How to Understand the New Testament-Part 17

How should we look at the New Testament? We look at them from corrupted sources but we need to show accurate pictures of what was happening. We try to avoid Christian books for the most part because they are not coming from a Jewish backround. The events happened in Israel and the language was Hebrew. Most books come from corrupted, western European, Greek sources that impact the message because of a lack of understanding of the first century Jewish world. Stay away from “Theology” because you need a firm foundation first before you can draw any conclusions. Build a good library to address the who, what, where, when and why’s. Who was Yeshua or Paul talking to when they are commenting on something. Sources like Josephus, books on first century “Judaism’s” and the various sects would be good to know. Know the festivals, the Temple, the geography and the idioms, phrases and concepts known in the first century. You have to establish a base in order to understand what Yeshua and the believers are saying and doing. We know this to be a fact that most people are taught from a damaged Christian theology that needs to be restored to a first century understanding. We need to understand that the original “autographs” of the Scriptures were inspired, but translation problems have been rampant, and that leads to perception problems. So, study each verse word for word and realize you are reading a Jewish book, with Jewish concepts and names. We need to do our homework before we study any book. We need to know the cast of characters, the setting, what is going on, and not from our own understanding, but how they (the people involved) understood it. So, with that said, we are going to look at the book of John for some concepts that we can build on. We could have used other books, but John has some unique things to say, using Hebraic concepts that will illustrate some things. For example, when you study the book of John, there is a concept known as the “eved Adonai” or the “servant of the Lord.” John the Baptist was an eschatological character who was the “voice” (Isa 40.3-5); “the Messenger” (Mal 3.1); and the “Poretz” (the “breachmaker” based on Gen 38.27-30; Micah 2.12-12 and Isa 62.10). The people who heard him would have had all these verses and concepts in mind when listening to his teachings. Even today, the “voice of the Herald” is a concept found in the Sukkot Siddur (prayer book). What does the “voice” say? Some passages will apply to Israel as the “eved” servant. Some will apply to Messiah as servant, and others will apply to both. When John said that he was a voice crying, “In the wilderness, clear the way for the Lord” they had other verses in mind as well because they were trained in it. The “servant” passages can be found in Isaiah, chapters 40 through 55. Once you read these chapters, you will have a deeper understanding of who John the Baptist was and what his mission was. Isaiah has said the Messiah will gather the people, suffer and die, heal the sick, judge the nations, be hidden to some and many more concepts. This is what the “voice” will proclaim. We have said before, the door to understanding the New Testament will be opened when you know the festivals, the language, phrases and idioms and the Temple and it’s services. But to understand the Temple in the New Testament, you need to know about the Mishkan in the wilderness, and then the Mishkan that had walls once they crossed the Jordan, the first Temple, the second Temple that was constantly developing from the time of Zerubbabel, to the Hasmoneans to the Herodian. Then there is the Tribulation Temple that is coming soon, and finally Ezekiel’s Temple that the Messiah will dedicate. Also from the book of John, we have the concept of being “born again” and that is not a new concept that Yeshua is introducing. In John 3.1-21, Nicodemus believed that a Gentile proselyte needed a new birth, but that the Jews needed one shocked and confused him. All breathing creatures were called a “nefesh.” The “ruach” distinguishes man from the animals. But, the “neshamah” is the “soul of hearing.” See the root for the word “Shema” (to hear/obey) in that word? The neshamah seeks the Lord, and this was a well known Hebraic concept that Nicodemus knew well. There was a concept that when a person went to a mikvah for a tevilah (immersion) in living water, they were getting in touch again with the waters of Eden that once flowed out of there. The mikvah was seen as a “womb” where a person came out “born again.” The mikvah connects the person to Eden. Yeshua’s immersion was a recreation of Genesis 1, but he is bringing a “new creation” and Nicodemus did not tie these concepts in with Yeshua just yet. But, this concept was not new in the Scriptures. Idioms for this experience was understood as having a “circumcised heart” and “to live” (Deut 30.6). Immersion and the Lord’s Supper, or meal consecrated to God, were not new or “instituted” by Yeshua either, they were already there. He uses these institutions and adds aspects to what was already understood. What Nicodemus is saying to Yeshua is that the people thought they were righteous because they were descendants of Abraham, based on Ezek 33.23-29. What Yeshua is saying is that each individual must come and be “born again” and not just be “born from a woman.” Then in John 3.14-21 we come to the concept of the Nachash (serpent) and the Saraph (burning one-Isa 6 and the “seraphim”). In Num 21.6-9 we have the Brazen Serpent. The Lord told Moses to make a “fiery” (seraph) serpent and set it on a pole. Anyone bitten by serpents will live if they just look to it. So Moses makes a bronze (nachoshet) serpent (nachash) and whoever looked at it lived when bitten. Now, notice he has just told Nicodemus about being born again and now brings in the passage that is a clear type of the crucifixion from the Torah. We find out in 2 Kings 18.4 that the “nachoshet” was turned into an idol (which is what has happened to the crucifix, which is a picture of the Abomination of Desolation). This “standard” (Num 21.8) is a “nes” which is a term for the Messiah (Isa 11.10; 13.2; 18.3). The people are bitten by serpents (sin) and they look on the nachash on the pole and are healed. What Yeshua is telling Nicodemus is “Look upon me when I am crucified.” Now, when the people looked at the serpent (nachash) on a pole, they saw something cursed (the serpent-Gen 3). But, God saw a “seraph”, a type of angel, a burning one, the messenger, the sent one. At the crucifixion, it was the same way. When they looked at the cross, the people saw one that was cursed, for cursed is everyone who is hanging on a tree (Deut 21.22-23). But, God saw a seraph, a burning one sent by God, his messenger. What all this comes down to is how you direct your heart. If you didn’t even bother to look at the serpent on a pole, you died from snake bite. But, if you looked in faith because you needed deliverance from death from a snake bite, you lived. It is the same way with the cross. If you look at the cross and see a cursed Jewish man and nothing more, you will die in your sins. But, if you look and see your deliverance in the one on the cross, you live. That is why he is giving Nicodemus this picture, or shadow (Col 2.17). There is also the concept of the bridegroom in John 3.22-36. John is speaking in first century terms that the people understood. For us, we need to have the same understanding of these things to get what was being communicated. In a Jewish wedding, the groom was assigned a witness, and the bride was assigned a witness. The groom is the Messiah and the Bride are the believers. These witnesses eschatologically are referred to as Moses and Elijah. Moses was symbolic of the Torah and Elijah the Prophets (Rom 3.21). They bear witness through the Scriptures about who Yeshua is. Elijah introduces the groom (Messiah) to the bride and to make the way for him, and Moses brings the bride (the believers) to the groom. These concepts are well known by the people. John came in the spirit and power of Elijah. Both are seen in the vision called the Transfiguration talking with Yeshua about his “departure” or “exodus” (Luke 9.31). In the first redemption from Egypt, the Ruach (power) empowered the “shaliach” (sent one, Moses). In the second redemption, the Ruach (power) empowered the “shaliach” (sent one, Yeshua). In John 4.1-15 and the Samaritan woman at the well of Jacob (Yeshua), we have the themes of the first redemption, such as thirst and the rock that was struck that brings water (Exo 17.6). This speaks of Yeshua’s death (the rock that was struck). Later, there is an illustration of the second redemption where all you had to do was “speak” to the rock to bring water, meaning Yeshua dies one time and now we just speak to him for the life giving water. Now, the Samaritans had a Temple on Mount Gerizim and had a mixture of Torah and pagan beliefs. The Samaritans came from the five tribes that replaced the northern tribes of Israel by the Assyrians (2 Kings 17.13-34) and those Jews that came back later through marriage. In John 4.21 Yeshua says that “an hour is coming” and this has to do with Jewish eschatology. Time is seen as a circle, not linear. After the 7000 years, there will be no Temple in Jerusalem of Mount Gerizim. No instruction will be needed, no ceremonies to carry out because we will all “know the Lord” (Jer 31.31-34). Everything has gone “full circle” to the way it was in Eden before the fall. Also, the Romans were going to come and destroy both Jerusalem and the Mount Gerizim Temple. He also says that “salvation is of the Jews” meaning they had the concepts. All of this takes place around the festival of Shavuot, and there are many themes associated with that. It was the beginning of the wheat harvest and when Yeshua saw the Samaritans coming to him dressed in their traditional white after hearing the testimony of the Samaritan woman, he said the field was “white for harvest” (John 4.35). He stayed there for two days, speaking of 2000 years (Hos 6.1-3). In Part 18, we will pick here in John and bring out more concepts that will help you understand the New Testament. We are giving you these examples out of just one book and a few passages to illustrate the fact that there is so much more to understand when you look at them with a first century understanding of what the people were seeing when these things took place. We have only touched on a few things, but hopefully you are beginning to see the New Testament in a better light.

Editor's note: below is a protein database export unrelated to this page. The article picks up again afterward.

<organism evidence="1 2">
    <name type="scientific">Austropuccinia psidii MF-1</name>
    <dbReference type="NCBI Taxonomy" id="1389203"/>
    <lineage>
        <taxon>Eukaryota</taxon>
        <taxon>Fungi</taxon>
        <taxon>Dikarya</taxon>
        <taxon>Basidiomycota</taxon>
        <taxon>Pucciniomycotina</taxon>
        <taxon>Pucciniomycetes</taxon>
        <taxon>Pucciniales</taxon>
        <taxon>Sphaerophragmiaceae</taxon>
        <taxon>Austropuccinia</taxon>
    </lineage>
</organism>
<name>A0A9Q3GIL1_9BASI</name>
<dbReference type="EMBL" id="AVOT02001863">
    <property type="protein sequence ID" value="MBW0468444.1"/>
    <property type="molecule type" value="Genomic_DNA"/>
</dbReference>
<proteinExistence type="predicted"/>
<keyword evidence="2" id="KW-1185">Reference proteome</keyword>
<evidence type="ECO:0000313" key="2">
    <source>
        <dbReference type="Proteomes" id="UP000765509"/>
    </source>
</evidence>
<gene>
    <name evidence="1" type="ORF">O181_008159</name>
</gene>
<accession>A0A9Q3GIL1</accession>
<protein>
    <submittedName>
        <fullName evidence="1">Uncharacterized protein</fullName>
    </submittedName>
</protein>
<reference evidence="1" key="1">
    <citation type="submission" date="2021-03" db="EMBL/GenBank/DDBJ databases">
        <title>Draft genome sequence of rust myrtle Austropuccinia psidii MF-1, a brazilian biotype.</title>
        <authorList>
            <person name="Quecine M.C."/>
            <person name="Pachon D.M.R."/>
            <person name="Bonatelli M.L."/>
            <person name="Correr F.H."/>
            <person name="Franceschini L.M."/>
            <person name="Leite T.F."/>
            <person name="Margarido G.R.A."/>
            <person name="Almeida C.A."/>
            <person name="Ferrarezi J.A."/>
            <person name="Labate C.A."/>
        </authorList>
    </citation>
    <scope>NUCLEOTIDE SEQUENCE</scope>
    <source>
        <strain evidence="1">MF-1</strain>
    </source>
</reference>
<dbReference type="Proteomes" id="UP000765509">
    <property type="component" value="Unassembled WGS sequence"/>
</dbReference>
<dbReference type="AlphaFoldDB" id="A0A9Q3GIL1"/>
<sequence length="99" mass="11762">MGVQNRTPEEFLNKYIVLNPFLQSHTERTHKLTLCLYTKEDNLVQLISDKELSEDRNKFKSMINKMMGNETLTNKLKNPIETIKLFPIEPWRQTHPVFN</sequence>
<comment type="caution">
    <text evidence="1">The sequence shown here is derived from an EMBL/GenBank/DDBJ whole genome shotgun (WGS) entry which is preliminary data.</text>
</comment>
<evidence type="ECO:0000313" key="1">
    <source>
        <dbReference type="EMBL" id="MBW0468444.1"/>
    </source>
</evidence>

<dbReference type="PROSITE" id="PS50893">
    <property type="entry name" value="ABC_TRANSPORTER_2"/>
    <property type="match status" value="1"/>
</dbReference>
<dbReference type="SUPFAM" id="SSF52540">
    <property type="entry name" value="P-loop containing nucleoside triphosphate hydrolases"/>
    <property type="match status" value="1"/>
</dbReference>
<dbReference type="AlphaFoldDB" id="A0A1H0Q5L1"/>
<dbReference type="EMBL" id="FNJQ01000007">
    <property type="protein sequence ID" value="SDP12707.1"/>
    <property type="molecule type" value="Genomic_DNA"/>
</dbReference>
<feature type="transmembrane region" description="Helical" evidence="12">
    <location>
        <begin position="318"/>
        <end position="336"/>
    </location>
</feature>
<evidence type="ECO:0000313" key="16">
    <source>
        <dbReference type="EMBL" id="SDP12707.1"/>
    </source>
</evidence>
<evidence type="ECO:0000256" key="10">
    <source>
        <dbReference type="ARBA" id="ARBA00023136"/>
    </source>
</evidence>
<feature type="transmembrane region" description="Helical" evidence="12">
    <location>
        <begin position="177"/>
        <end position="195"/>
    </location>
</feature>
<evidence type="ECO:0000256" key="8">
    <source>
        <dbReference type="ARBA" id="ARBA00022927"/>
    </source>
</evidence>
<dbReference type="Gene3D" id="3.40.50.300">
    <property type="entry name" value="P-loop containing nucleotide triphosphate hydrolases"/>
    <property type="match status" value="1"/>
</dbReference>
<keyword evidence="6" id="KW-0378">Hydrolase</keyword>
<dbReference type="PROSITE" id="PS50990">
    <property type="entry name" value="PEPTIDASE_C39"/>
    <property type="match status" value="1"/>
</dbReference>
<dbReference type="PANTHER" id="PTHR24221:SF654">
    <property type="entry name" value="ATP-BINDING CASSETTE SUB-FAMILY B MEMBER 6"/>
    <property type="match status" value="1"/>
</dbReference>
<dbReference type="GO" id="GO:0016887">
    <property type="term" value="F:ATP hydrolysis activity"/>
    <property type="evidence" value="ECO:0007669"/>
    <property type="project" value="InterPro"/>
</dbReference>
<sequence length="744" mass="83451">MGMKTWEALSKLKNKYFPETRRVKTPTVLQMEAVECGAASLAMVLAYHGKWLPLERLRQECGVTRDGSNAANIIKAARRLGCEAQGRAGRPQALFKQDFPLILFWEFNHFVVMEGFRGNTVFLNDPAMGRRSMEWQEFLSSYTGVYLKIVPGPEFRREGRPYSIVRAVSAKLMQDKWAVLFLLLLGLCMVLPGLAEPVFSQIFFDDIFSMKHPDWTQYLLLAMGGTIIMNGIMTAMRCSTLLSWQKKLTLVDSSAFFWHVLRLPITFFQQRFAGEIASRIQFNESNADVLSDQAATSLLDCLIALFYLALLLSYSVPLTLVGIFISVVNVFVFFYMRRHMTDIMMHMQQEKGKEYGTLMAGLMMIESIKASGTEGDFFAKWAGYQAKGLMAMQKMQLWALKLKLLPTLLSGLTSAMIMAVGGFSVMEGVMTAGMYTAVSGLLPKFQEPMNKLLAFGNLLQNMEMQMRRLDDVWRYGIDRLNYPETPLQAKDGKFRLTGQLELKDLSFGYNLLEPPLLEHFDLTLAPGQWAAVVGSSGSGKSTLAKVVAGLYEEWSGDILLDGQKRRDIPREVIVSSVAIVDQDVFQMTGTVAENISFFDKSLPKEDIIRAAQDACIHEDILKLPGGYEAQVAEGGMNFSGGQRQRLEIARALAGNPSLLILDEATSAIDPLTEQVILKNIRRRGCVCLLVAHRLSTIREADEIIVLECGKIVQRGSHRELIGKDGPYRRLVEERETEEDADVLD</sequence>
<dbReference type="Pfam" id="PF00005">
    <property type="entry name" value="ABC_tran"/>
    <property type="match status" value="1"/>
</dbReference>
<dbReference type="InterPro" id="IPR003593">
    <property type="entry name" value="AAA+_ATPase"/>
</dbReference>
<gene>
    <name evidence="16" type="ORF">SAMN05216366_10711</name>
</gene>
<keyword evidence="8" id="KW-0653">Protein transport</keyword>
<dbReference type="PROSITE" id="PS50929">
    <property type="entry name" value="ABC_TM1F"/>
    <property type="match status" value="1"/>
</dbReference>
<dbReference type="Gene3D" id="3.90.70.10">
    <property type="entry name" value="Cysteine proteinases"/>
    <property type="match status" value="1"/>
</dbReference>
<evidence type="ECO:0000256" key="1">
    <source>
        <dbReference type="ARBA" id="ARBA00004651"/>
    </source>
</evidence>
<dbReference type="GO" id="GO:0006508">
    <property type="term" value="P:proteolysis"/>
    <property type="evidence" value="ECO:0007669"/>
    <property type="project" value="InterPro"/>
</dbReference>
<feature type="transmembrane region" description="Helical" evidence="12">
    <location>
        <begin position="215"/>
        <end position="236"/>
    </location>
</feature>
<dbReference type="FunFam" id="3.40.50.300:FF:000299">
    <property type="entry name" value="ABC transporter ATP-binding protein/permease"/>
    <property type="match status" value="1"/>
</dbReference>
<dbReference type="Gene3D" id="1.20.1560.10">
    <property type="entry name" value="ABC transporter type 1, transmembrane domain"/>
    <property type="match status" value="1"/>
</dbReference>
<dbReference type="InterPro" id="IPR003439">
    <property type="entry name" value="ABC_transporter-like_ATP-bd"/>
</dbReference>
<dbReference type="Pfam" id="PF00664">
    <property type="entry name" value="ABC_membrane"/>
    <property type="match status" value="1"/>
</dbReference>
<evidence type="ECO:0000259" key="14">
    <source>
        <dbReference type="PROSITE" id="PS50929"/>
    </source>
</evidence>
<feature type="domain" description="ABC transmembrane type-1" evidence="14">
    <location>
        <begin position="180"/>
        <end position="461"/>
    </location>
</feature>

Posted in Articles, Idioms, Phrases and Concepts, Understanding the New Testament